September 14, 2010—A small provision in the new federal health care reform law could have a big effect on federal government settlements with drug companies accused of overcharging state Medicaid programs and 340B providers.
Before the new law, companies being investigated or sued by the government for alleged pricing violations could have a subsidiary plead guilty to the criminal offense, for which the subsidiary alone would be excluded from Medicaid. Such suits often include claims of overcharging 340B providers as well. Generally, the subsidiary's exclusion did not greatly affect the parent company because the unit was not crucial to the parent's overall business and the parent could continue to have its drugs reimbursed by Medicaid.
Beginning January 1, a parent company too must be excluded from Medicaid, 340B, and perhaps Medicare as well if one of its subsidiaries pleads guilty to a criminal offense. Federal prosecutors might use the new penalty as a bargaining chip to encourage manufacturers to settle civil claims. On the other hand, they might not pursue criminal charges against manufacturers, knowing that companies' exclusion from Medicaid would greatly limit patient access to much-needed drugs.
Facing potential exclusion from Medicaid, drug companies might be more willing to settle civil claims. However, if a company thinks that federal prosecutors would insist that one of its subsidiaries plead guilty to a criminal offense as a condition of settlement, then the company would likely choose instead to go to court.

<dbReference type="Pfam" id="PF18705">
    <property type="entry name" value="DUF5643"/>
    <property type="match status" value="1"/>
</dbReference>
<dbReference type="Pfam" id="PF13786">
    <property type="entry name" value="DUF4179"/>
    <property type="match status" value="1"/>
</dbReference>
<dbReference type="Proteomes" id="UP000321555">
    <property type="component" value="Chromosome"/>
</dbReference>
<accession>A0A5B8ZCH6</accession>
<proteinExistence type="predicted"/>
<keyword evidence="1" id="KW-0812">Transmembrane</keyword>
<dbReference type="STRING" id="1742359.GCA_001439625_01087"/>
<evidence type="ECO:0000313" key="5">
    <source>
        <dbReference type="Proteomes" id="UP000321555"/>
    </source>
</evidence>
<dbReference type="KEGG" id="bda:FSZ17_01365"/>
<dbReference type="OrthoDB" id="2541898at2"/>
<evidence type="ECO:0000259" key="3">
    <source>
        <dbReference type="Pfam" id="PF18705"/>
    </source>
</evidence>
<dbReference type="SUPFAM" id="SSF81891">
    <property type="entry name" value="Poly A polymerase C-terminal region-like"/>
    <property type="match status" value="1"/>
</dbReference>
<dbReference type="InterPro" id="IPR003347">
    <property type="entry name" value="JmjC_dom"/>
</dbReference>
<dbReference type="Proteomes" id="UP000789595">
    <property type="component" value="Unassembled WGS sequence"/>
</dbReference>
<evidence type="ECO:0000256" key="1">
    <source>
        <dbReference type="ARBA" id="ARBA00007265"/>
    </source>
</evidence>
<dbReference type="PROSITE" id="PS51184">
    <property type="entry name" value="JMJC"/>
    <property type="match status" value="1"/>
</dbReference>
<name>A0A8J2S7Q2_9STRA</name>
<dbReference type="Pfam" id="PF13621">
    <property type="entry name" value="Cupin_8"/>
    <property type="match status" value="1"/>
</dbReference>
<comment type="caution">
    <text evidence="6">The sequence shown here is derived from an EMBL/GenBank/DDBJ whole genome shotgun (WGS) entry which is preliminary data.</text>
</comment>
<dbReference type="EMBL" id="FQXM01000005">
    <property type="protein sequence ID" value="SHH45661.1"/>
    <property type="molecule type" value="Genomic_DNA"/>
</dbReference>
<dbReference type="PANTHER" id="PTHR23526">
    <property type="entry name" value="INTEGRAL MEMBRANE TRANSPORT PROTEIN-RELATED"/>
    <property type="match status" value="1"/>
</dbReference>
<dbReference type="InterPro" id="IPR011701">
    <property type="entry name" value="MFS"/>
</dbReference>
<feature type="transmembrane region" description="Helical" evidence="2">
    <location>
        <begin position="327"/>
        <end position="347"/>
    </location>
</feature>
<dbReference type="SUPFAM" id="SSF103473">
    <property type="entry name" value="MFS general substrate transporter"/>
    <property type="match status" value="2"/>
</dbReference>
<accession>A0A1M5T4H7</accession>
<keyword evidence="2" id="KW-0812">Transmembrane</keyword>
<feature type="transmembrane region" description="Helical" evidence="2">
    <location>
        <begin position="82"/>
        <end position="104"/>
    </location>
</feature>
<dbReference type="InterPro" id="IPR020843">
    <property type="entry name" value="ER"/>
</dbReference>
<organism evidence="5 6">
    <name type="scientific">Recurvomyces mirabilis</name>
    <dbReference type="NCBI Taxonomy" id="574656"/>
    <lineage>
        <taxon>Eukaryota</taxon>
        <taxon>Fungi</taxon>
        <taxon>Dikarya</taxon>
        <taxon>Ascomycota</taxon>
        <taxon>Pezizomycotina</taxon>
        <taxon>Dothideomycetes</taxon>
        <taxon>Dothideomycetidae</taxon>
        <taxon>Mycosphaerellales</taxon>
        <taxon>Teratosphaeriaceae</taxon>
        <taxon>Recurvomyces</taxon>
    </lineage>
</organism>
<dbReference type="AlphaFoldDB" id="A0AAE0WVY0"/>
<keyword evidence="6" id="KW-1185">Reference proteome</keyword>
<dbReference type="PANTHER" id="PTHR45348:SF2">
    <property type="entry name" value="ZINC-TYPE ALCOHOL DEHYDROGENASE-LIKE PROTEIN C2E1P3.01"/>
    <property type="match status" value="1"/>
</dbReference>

"Significant Hurdles" Foreseen
Although some see the new law as a way for the government to extract more favorable settlements for taxpayers, others see it as a potential hindrance to the settlement process. Corey Roush, a partner at the law firm Hogan Lovells, says the new law could erect "significant hurdles to achieving settlements that both the government and a corporation can accept."
"Prosecutors who would typically demand felony pleas to 'send the right message' will find such pleas virtually impossible to negotiate where the pleading subsidiary is a going concern since the new law will require mandatory exclusion of both the pleading subsidiary and any entity or individual that controls or manages it," he explains. "As a result, you may see more settlements structured as civil or misdemeanor settlements to avoid the mandatory exclusion associated with a felony plea."
An early version of the jobs and tax bill that Congress passed on Aug. 10 included an amendment to overturn the law. (See Monitor, August 2010.) However, it was dropped from the final measure that President Obama signed into law. It is uncertain whether the amendment will resurface in another bill and be passed before Congress adjourns for the year.